- Introduction and implementation of GST Framework
- Setting up of Insolvency and Bankruptcy Code
- New hydrocarbon exploration licensing policy
- Trinity of JAM (Jan Dhan Yojana, Aadhaar and Mobile) etc.
Mains Paper 3: Science & Technology | developments & their applications & effects in everyday life
From UPSC perspective, the following things are important:
Prelims level: Nobel prizes, Optical tweezers, Optical holography, Attosecond lasers
Mains level: Low strength of women in scientific research and the need for a better atmosphere to bring more women in research domain
Links of Nobel prize to evolution
- The Nobel Prize for Chemistry this year is a tribute to the power of evolution
- The laureates harnessed evolution and used it in the laboratory with amazing results
- Frances H. Arnold, an American who was given one-half of the prize, used ‘directed evolution’ to synthesise variants of naturally occurring enzymes that could be used to manufacture biofuels and pharmaceuticals
- The other half went to George P. Smith, also of the U.S., and Sir Gregory P. Winter, from the U.K., who evolved antibodies to combat autoimmune diseases and even metastatic cancer through a process called phage display
- The prizes reaffirm the importance of the concept of evolution in our understanding of life as among the most profound of forces we are exposed to
- The Physiology and Medicine prize has gone to the American James P. Allison and Tasuku Honjo, from Japan, for showing how different strategies can inhibit the metaphorical ‘brakes’ acting on the immune system and thereby unleash the system’s power on cancer cells to curb their proliferation
- These immunologists have enhanced the power of the body’s immune system to go beyond its natural capacity
- Arthur Ashkin, from the U.S., has been awarded one-half of the Physics prize, for enabling us to individually hold, study and manipulate tiny bacteria and viruses using ‘optical tweezers’
- Optical tweezers are used to study and manipulate subcellular structures such as DNA and little molecular motors
- Optical holography, wherein thousands of such optical tweezers can operate together on, say, blood, to separate damaged blood cells from healthy ones could be a treatment process for malaria
- Gérard Mourou, from France, and Donna Strickland, from Canada, who share the other half of the Physics prize, have been honoured for their methods to generate ultra-short pulses of laser light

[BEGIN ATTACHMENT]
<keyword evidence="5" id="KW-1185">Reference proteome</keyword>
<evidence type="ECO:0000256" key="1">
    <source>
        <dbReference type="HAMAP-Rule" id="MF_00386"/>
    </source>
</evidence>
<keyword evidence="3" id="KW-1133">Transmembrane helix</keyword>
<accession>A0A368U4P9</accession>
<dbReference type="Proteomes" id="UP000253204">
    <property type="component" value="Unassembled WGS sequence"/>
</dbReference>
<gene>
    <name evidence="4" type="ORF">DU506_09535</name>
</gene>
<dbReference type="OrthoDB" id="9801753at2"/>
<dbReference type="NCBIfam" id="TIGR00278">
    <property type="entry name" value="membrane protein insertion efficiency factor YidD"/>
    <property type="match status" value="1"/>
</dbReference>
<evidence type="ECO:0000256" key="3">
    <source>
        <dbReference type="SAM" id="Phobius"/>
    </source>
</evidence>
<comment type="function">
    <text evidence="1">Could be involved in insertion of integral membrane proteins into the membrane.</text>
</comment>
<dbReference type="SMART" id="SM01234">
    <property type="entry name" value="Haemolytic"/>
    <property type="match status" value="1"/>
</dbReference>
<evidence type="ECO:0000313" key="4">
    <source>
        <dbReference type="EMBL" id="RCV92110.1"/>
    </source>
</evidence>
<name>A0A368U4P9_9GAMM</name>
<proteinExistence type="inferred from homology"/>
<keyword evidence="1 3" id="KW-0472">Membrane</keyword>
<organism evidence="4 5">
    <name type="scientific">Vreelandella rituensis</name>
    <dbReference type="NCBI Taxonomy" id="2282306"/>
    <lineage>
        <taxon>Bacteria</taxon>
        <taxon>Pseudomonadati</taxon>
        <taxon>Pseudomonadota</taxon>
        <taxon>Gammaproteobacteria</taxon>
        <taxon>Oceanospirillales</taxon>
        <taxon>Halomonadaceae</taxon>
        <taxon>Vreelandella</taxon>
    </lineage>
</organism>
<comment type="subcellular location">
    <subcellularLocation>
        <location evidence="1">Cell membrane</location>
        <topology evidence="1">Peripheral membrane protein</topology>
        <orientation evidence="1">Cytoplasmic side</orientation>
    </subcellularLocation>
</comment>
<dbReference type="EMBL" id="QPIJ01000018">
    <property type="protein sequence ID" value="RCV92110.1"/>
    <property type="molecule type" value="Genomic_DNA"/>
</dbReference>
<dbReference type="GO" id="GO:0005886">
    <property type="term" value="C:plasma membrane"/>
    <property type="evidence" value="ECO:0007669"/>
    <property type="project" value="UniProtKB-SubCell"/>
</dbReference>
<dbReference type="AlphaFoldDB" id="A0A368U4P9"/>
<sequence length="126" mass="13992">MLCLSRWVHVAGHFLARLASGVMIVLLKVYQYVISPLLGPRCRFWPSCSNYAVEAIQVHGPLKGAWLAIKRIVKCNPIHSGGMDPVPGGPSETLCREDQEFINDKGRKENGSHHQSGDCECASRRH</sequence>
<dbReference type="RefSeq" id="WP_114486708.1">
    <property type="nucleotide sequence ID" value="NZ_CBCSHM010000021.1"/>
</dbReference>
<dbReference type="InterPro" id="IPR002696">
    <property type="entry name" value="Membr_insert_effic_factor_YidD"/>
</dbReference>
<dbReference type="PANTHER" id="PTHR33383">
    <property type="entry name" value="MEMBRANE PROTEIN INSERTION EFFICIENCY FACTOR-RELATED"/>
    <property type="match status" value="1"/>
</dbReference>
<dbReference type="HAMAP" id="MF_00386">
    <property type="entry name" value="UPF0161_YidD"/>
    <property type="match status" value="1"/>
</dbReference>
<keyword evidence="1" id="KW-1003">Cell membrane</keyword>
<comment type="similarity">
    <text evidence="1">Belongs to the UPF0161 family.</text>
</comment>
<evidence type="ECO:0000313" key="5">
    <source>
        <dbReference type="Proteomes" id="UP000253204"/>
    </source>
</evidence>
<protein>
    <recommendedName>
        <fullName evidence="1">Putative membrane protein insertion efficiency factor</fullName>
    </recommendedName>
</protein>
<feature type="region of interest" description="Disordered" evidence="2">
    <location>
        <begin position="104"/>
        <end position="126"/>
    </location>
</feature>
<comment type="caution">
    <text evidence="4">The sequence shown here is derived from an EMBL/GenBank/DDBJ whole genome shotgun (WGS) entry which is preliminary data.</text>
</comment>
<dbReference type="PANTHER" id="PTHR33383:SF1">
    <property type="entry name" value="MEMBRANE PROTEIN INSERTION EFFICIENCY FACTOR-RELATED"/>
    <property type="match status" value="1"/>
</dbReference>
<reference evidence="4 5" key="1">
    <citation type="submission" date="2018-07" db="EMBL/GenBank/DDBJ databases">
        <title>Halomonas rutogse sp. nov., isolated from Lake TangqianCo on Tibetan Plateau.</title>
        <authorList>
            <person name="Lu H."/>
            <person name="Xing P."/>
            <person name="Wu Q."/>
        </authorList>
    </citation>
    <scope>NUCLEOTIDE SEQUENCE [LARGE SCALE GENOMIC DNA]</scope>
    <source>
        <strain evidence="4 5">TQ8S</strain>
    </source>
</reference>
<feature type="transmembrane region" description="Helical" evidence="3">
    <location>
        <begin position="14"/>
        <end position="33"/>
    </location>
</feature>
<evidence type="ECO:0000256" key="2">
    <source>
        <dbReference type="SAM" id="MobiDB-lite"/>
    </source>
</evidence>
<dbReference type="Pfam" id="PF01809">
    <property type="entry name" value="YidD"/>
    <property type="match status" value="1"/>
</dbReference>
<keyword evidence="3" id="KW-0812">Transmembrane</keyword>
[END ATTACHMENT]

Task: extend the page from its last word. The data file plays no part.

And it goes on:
- Among its uses are in Lasik surgery in ophthalmology, and in making surgical stents
- Attosecond lasers have even made it possible to observe individual electrons
Use of fundamental forces
- The prize-winners have drawn upon the fundamental forces in science and reached out beyond human physical limitations
Need to bring more women in scientific research
- Two of the six laureates – Donna Strickland and Frances Arnold – are women
- They are only the third and fifth women Nobel laureates in Physics and Chemistry, respectively, since the inception of the Nobel prizes
- This statistic gives a reason for the community of scientists to introspect over what makes an enabling environment for women to practise science in
Mains Paper 2: Governance | Issues relating to development & management of Social Sector/Services relating to Health, Education, Human Resources
From UPSC perspective, the following things are important:
Prelims level: UNIATF
Mains level: India’s efforts for prevention and control of NCDs
- Shri Manoj Jhalani, Additional Secretary & Mission Director (NHM), Ministry of Health and Family Welfare, has been conferred with the prestigious UNIATF Award for his outstanding contribution towards prevention and control of non-communicable diseases (NCDs) and related SDGs.
India’s efforts for prevention and control of NCDs
- It is in recognition of Government of India’s efforts made in the field of prevention and control of Non-Communicable Diseases.
- National Programme to control NCDs has been scaled up by more than eight times in the past four years and covers all the 36 States/Union Territories now.
- The govt. has also initiated population level prevention, control, screening and management initiative in almost 200 districts under NHM which will cover people above 30 years of age.
- When fully rolled out, the population-based screening will reach over 500 million adults with health promotion, risk reduction, screening, early detection and management of common NCDs.